Actually, we’ve become known for our coordinated approach to sustainability. So much so, I’ve been invited by Conservation International to talk about what we are doing to promote sustainable agriculture in general and soil health in particular. As I write this, I am in Washington, D.C., with other sustainability leaders to attend Conservation International’s Ocean Health Index Roundtable. Conservation International has developed an Ocean Health Index, and the idea here is that everything on the planet contributes to the overall outcomes in terms of ocean health.

The first global rating of ocean health is not exactly stellar. Businesses, including farms, and countries individually contribute to our earth’s ocean health. Something I hope to bring to Conservation International is the understanding that ocean health is rooted in soil health (pun intended).

This is actually a part of a larger effort in global sustainability circles to assign a credit or a debit to a company’s books or a country’s economic ledger based on the contribution each entity makes to environmental health. It’s gotten me thinking about the assessment of our own farms and how they contribute to overall soil health and water quality. We know certain farming practices work for the benefit of the environment. It’s hard to miss with the soil health building practices such as cover crops and grazing, and the intense combination of those, that we will be highlighting at the 2015 Midwest Soil Health Summit.

But what do those practices actually contribute to the bottom line of the environment? And as a part of financial sustainability, what do they contribute to the bottom line of the farm’s economy, the community’s economy and our societies social health? I’ll let you know what I learn from this trip and what other sectors of our economy are doing to integrate environmental accounting into their outcomes.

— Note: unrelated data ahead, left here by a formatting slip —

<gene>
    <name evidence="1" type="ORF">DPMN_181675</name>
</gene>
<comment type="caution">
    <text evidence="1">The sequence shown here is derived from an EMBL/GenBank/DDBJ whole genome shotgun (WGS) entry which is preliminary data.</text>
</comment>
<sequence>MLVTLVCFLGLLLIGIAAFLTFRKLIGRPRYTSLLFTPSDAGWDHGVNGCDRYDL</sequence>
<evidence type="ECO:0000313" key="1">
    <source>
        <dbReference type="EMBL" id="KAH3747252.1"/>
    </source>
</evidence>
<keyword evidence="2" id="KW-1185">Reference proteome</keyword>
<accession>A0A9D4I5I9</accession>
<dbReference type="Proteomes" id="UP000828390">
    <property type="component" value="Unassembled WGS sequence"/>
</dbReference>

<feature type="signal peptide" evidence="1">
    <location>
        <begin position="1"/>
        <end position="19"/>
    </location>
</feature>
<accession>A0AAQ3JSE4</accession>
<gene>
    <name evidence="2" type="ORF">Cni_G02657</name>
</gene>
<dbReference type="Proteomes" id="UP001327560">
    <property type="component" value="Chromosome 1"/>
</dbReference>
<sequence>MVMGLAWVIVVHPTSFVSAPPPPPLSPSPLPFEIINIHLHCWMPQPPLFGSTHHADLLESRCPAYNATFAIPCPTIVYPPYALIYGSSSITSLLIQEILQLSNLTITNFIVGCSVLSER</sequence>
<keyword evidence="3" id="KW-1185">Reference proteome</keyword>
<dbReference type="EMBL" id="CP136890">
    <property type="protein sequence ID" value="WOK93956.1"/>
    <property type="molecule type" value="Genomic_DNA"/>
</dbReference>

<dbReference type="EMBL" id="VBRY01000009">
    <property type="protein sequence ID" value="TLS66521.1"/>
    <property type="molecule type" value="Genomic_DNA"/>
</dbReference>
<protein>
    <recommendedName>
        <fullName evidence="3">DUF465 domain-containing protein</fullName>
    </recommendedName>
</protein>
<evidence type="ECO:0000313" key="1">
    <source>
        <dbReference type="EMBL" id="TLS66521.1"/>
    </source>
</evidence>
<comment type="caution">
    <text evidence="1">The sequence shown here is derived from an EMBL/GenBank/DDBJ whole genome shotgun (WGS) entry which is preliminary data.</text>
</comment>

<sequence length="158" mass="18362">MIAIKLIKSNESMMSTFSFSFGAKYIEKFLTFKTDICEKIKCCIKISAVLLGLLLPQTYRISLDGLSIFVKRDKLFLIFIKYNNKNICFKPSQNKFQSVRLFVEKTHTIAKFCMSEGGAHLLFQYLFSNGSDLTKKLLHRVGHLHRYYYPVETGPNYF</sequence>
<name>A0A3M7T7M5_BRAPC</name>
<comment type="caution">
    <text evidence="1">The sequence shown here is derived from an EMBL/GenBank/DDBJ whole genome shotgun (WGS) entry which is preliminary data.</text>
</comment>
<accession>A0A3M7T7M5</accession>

Remember SFA on Give to the Max Day Nov. 13

GTM Day 2014Once again, SFA is asking for your support on Give to the Max Day, which this year is Nov. 13.

Click here to visit SFA’s page.

Feel good about donating to SFA – we do not have costly overhead expenses, so your dollars go directly into helping us provide more farmer networking and educational events. Our programs are making a difference, and with your help we can make an even larger impact on agriculture in the Upper Midwest.

Give to the Max Day has moved to a new site after last year’s five-hour blackout, so hopefully those issues will not return. Some SFA folks were unable to donate because of the blackout, but remember that you can always donate 24/7/365 on our homepage.

All donations to SFA, whether on our homepage or the GiveMN Give to the Max Day site, are fully tax-deductible.

Free SFA Soil Health Webinar Set for Nov. 21

KCIMRegistration is now open for a free SFA Keep Cattle in Minnesota webinar featuring soil health experts Michael Lehman and Wendy Taheri of the USDA North Central Agricultural Research Lab in Brookings, S.D. The webinar, set for 1-2:30 p.m. Fri., Nov. 21, is part of our Keep Cattle In Minnesota project and functions as a bridge to our upcoming Midwest Soil Health Summit, where both Lehman and Taheri are scheduled to present.

Presentations include:

Cover Cropping: A Great Tool for Building Soils That Work – Lehman will consider the invisible world of soil microorganisms, what they do that is helpful to producers, and how cover cropping is one management tool that promotes soil microorganisms and their beneficial activities.

Understanding the Importance of Diversity in Cropping Systems – Taheri’s presentation will help farmers understand the importance of diversity in their cropping systems and the role cover crops play in creating and maintaining diversity.

To register, click here. This webinar is sponsored by The Pasture Project.